On the evening of June 18, 2012, sitting in my den at home, I reminisced about the previous 4 days at the 17th World Congress for Bronchology and Interventional Pulmonology (WCBIP). These days, which I had looked forward to for more than 6 years, had passed by in a blink!
The mission of every bronchoscopist’s career was the simple yet powerful theme behind the Congress: the “…pursuit of excellence in bronchoscopy.” I kept asking myself whether the Congress had fulfilled its goals.
Initial responses have been encouraging, prompting me to record some of the observations regarding this scientific event, as this was a major learning experience for both my team and me. I also consider this my tribute to the former presidents of the World Congresses, from whom I had learned and gained the confidence for the task.
The Congress hosted 865 attendees. Over 700 of these participants were medical personnel, hailing from 52 different countries on every inhabitable continent. Whereas the registrants from America led the pack (367), the Japanese and Indian attendees were a close second and third, respectively. I was ecstatic to receive delegates from Algeria, Austria, Bulgaria, Denmark, Estonia, Finland, Latvia, New Zealand, Pakistan, Russia, the Russian Federation, Serbia, Slovenia, Vietnam, and many others. Although our marketing efforts played a pivotal role, the Congress’ success spoke for the widespread popularity of bronchoscopy.
The potential of bronchoscopy is being recognized around the world. As I have always said, bronchoscopy, as a diagnostic, palliative, or therapeutic tool, contributes to the management of every pulmonary condition. Further, lung transplantation cannot succeed without a team of well-trained bronchoscopists.
The WCBIP is officially organized and sponsored by the World Association for Bronchology and Interventional Pulmonology (WABIP) and by the International Bronchoesophagological Society (IBES), as well as by the members of these organizations. Interestingly, >60% of attendees belonged neither to WABIP nor to IBES or AABIP. The fact that the Congress attracted a significantly larger number of nonmembers to the meeting demonstrates the increasing interest among physicians in the field of bronchoscopy and interventional pulmonology and is testimony to the collective educational value of the Congress. We continue our joint efforts to increase membership in both societies.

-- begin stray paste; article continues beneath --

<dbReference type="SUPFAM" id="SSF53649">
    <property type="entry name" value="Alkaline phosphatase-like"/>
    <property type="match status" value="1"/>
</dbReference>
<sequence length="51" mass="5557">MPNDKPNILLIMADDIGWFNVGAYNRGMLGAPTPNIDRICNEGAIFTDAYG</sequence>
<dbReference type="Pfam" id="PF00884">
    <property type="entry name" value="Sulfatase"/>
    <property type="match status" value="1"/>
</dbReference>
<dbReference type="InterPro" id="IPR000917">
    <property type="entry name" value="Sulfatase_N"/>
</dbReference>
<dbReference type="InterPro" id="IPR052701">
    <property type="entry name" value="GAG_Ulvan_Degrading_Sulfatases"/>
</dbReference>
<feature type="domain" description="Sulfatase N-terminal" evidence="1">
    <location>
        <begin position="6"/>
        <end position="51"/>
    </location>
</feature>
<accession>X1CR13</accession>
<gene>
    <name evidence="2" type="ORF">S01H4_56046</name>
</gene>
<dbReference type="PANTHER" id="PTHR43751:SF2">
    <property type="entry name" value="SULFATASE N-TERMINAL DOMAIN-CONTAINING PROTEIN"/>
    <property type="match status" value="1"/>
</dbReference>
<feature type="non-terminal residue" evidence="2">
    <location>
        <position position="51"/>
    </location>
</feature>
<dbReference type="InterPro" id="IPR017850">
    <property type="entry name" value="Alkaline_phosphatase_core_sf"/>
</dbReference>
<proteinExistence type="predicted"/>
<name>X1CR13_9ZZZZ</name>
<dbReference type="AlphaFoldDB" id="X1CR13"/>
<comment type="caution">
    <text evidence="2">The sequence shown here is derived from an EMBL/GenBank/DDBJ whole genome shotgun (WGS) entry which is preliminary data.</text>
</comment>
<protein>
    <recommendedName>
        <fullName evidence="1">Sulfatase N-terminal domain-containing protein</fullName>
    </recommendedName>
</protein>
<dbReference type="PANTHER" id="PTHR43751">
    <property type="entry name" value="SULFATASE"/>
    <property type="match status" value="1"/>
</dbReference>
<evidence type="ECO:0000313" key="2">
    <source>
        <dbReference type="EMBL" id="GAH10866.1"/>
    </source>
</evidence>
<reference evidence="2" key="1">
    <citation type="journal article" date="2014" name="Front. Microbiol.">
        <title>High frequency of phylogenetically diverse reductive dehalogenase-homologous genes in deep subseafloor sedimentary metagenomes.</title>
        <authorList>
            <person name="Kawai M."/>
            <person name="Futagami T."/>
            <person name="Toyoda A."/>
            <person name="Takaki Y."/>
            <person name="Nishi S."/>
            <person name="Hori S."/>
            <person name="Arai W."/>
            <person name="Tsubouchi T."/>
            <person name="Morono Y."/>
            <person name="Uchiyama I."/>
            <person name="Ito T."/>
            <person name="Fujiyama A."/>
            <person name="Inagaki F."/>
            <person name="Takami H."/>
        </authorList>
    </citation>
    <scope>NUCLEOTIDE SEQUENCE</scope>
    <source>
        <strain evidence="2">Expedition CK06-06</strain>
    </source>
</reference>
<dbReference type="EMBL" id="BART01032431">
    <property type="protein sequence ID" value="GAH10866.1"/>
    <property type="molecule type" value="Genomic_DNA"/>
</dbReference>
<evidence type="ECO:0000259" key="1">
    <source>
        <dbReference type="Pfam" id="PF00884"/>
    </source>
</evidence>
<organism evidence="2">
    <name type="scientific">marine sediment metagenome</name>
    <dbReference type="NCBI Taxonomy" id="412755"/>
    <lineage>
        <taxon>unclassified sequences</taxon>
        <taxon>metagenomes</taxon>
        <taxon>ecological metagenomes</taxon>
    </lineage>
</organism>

If the Congress has been considered to have been successful, it is because of several factors. In my opinion, the support of a major institution for a World Congress of such a magnitude is mandatory. I was fortunate to have had the support of the Cleveland Clinic.
If possible, hosting the Congress should be assigned primarily to an institution to which the elected president belongs so that organizational and financial support is available when needed.
Having a financial guarantor for the Congress proved to be a major benefit. I had the full trust of the Chairman of the Respiratory Institute of the Cleveland Clinic, who authorized a budget of $1 million dollars. We budgeted for this amount on the basis of the collective vision of how we wanted to deliver this educational experience to the attendees. One of our primary objectives was to minimize the registration fee so that a larger number of our colleagues could participate. This necessitated a higher threshold of commercial support.
Good teamwork was also essential for the Congress’ success. I had strong support from the Cleveland Clinic CME department, which took care of all local formalities, including marketing and the application for the CME. In addition, the financial support of the WABIP and the AABIP was necessary and greatly appreciated.
We also received professional assistance, resulting in the 17th WCBIP gaining support from 34 exhibitors and 5 educational grants. At this point, I must express my sincere appreciation to Olympus, SuperDimension, Boston Scientific, Sanovas, NeilMed, and Spiration for their unconditional support, especially in these times of financial instability. The American College of Chest Physicians (ACCP) also stood by us, actively promoting the Congress, nationally and worldwide. The presence of the ACCP leadership was a strong morale booster for the organizing committee.
Moreover, the exemplary collaboration among the Advisory and Scientific Committees and the Committee of the Chairs was vital to presenting the best scientific program possible. The key note addresses, certainly the highlights of the Congress, were both suggested and approved by the Scientific Committee. The topics were current, and the speakers were the best of the best. Dr Jean Francois Dumon, the father of Interventional Pulmonology, was as humble as he was gracious in accepting the invitation and keeping the crowd together until the last hour of the Congress.